It’s worth noting that the USA series isn’t an English remake of the telenovela. Almost everyone attached to Queen of the South, in front of and behind the camera, is familiar with that show. But the Pérez-Reverte bestseller was the true source material.
Most of the Spanish-speaking cast members, who include Joaquim de Almeida, Verónica Falcón and Justina Machado, point out that they read and enjoyed the book years before being cast in this series.
As for Braga, it was common to see her on set carrying her own tattered copy, which had many pages turned down and passages highlighted for easy reference.
She says that she never felt the need to meet with an actual drug dealer in the name of research because she could find out anything that Teresa might be thinking merely by cracking open the book.
“I played a nurse once and I hung out with a nurse for a while beforehand,” the actress says. “But I didn’t need to have any contact with anyone from the drug world for this, thank God.”
Would that del Castillo were able say the same. In 2015, the Mexican actress made headlines for serving as the intermediary who arranged Sean Penn’s ill-advised Rolling Stone interview with Joaquin “El Chapo” Guzmán, the escaped Mexican drug lord.
The Queen of the South pilot was filmed in Mexico City. After the show was green-lighted by USA, production moved to Dallas’ South Side Studios, where such series as Fox’s The Good Guys, ABC’s GCB and TNT’s Dallas were filmed. More than six months of shooting began in October 2015.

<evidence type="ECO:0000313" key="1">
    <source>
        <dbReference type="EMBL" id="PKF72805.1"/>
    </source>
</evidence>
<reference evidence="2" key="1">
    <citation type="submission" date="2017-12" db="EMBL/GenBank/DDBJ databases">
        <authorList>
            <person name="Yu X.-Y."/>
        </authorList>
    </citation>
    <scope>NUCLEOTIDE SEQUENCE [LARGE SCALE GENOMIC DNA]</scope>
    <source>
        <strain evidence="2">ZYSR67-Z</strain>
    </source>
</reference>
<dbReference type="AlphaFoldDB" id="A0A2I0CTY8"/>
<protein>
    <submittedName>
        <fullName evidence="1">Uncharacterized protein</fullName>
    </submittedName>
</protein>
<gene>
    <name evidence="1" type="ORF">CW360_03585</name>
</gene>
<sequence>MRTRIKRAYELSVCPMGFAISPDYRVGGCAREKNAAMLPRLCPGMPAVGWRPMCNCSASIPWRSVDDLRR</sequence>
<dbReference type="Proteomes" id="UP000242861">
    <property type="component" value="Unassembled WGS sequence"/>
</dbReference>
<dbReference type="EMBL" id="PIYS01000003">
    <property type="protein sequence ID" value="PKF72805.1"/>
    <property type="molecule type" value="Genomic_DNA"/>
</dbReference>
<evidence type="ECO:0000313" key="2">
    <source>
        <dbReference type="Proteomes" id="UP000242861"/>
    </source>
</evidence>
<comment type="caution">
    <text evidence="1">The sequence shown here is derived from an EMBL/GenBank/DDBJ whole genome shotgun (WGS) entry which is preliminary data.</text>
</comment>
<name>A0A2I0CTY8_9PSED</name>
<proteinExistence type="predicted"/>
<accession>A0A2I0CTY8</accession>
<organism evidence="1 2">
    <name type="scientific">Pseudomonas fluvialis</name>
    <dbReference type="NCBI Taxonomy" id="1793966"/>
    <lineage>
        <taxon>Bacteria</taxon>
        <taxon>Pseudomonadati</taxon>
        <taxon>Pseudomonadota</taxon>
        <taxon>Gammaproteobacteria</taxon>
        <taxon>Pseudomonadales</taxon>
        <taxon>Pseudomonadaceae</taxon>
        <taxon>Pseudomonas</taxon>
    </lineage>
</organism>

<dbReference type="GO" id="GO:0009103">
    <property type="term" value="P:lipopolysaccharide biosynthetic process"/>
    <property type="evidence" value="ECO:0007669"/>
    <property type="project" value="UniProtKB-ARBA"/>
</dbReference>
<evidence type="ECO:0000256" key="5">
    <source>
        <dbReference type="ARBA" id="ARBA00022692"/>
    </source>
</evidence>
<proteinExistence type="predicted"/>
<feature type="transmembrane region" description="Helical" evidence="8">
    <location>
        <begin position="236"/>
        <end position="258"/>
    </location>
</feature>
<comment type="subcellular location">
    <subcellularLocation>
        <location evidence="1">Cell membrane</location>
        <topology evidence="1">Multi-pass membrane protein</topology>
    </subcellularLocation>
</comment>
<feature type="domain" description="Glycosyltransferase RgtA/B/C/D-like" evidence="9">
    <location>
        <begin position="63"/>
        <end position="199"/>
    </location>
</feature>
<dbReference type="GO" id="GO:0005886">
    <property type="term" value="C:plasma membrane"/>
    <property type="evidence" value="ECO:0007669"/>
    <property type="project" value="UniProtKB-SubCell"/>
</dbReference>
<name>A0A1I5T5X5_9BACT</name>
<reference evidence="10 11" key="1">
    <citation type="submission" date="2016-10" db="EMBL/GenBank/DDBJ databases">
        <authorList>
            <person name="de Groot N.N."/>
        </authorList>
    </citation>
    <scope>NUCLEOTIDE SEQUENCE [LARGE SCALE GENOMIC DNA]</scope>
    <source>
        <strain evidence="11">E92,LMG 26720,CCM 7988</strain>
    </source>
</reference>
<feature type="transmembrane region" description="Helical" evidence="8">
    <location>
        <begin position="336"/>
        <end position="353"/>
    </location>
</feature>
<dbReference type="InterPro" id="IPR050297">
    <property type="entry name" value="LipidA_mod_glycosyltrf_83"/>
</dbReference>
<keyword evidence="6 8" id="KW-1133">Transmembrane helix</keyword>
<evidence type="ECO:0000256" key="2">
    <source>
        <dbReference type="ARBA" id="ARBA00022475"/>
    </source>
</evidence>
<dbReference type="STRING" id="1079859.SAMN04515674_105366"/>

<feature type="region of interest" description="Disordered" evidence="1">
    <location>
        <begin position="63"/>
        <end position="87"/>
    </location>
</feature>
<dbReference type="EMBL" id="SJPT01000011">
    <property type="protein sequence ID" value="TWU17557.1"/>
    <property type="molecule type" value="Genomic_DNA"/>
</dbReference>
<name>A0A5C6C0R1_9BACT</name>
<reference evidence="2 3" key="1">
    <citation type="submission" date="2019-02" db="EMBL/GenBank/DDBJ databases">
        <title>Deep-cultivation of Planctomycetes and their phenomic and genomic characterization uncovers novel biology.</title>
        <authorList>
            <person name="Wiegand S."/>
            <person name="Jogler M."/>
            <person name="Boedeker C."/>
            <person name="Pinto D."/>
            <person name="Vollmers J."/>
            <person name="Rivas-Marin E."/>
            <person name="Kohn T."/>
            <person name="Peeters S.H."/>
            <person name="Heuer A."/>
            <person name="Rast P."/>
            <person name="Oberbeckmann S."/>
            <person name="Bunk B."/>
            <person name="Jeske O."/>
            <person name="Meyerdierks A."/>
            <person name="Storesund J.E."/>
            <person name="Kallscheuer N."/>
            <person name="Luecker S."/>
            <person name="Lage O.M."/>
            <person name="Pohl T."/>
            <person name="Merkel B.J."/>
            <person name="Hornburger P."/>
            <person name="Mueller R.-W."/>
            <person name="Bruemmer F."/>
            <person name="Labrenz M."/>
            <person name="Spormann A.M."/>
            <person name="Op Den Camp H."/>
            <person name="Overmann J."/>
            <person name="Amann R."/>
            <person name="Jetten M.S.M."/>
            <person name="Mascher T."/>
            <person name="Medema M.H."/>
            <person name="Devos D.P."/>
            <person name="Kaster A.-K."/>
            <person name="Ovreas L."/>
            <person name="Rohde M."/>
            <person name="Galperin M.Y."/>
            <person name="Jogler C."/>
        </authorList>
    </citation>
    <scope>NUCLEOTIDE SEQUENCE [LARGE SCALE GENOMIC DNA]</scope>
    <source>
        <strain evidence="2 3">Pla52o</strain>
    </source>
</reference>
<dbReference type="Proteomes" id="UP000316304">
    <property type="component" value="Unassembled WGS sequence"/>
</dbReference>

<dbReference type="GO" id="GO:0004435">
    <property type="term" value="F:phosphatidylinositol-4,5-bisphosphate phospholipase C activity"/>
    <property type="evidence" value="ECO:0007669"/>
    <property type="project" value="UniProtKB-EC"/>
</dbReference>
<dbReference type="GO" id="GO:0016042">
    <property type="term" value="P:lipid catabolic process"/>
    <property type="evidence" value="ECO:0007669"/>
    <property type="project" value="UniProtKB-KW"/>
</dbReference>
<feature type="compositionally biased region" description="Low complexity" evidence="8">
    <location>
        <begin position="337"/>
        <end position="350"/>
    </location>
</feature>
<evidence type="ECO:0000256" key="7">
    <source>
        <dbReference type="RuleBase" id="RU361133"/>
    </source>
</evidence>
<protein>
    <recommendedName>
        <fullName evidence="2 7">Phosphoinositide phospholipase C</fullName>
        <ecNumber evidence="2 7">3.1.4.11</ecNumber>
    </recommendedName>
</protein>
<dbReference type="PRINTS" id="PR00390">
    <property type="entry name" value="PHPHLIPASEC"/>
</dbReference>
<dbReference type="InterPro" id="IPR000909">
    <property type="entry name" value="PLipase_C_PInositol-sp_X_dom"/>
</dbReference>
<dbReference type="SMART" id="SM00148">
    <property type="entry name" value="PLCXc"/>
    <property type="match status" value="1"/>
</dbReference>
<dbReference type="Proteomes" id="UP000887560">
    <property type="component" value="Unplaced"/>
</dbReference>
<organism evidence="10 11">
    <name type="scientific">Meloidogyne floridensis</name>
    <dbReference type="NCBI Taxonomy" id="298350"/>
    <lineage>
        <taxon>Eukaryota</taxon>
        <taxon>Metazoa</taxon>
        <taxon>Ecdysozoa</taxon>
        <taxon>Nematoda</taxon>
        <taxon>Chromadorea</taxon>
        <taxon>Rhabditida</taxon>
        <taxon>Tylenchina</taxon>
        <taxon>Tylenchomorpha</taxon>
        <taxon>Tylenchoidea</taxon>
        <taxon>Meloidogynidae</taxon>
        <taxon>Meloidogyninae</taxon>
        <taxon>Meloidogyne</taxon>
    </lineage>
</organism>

There’s a whole world — albeit an imaginary one — tucked away within the walls of the South Side Studios warehouse, located about a mile south of downtown Dallas.
I played a nurse once and I hung out with a nurse for a while beforehand But I didn’t need to have any contact with anyone from the drug world for this, thank God.
The numerous sets include a swanky nightclub with a distinctive Latin flavor, a seamy gulag camp used in human trafficking and more than 30 feet of tunnel used for secret border crossings.
Friendly, whose films include My Girl, Big Momma’s House and Little Miss Sunshine, says Dallas was the ideal choice for the show for several reasons.
“One is that Dallas has a wonderful tax-incentive plan that made the city very attractive to us — I’m not going to lie about that,” he says. “Another is that we wanted a U.S. city close enough to Mexico, where drugs and people, as in human trafficking, could conceivably be imported and exported under the radar.
“Also, Dallas, we felt, is such an attractive city visually.”
Friendly says that an unexpected additional benefit was the quality of the North Texas crew.
“Our line producer, a fellow named Bob Wilson, found the best people at every position,” he says. “To get that level of professionalism outside the state of California was a nice surprise to me.”
It has been estimated that production of Queen of the South will bring an economic impact of about $40 million to Dallas.
Braga, who is in practically every scene, didn’t get to know the city as well as she would have liked, because most of her waking hours were spent on the soundstage.
“It was almost 24/7 working,” she says. “But I really enjoyed Dallas because the people were so sweet and kind and welcoming. When my dad visited me, he completely fell in love with Dallas. He said people were so nice and kind. And the local crew became really good friends of mine.
“I lived on the south side, near Lamar, very close to the studio. It was great to live there, close to downtown, but I went all over the city. Dallas has so many great art museums and it was nice to visit them when I had days off. If we’re lucky enough to get a second season, I hope to get to see more of the city.”
Her favorite memory of Dallas might be spending precious free time at White Rock Lake.
“I would take my dog there to the dog park and he completely loved that place,” Braga says. “That was my favorite part of my days off, taking my dog to that beautiful park.
“Not very drug queen of me, is it?”
Queen of the South
- 9 p.m. Thursday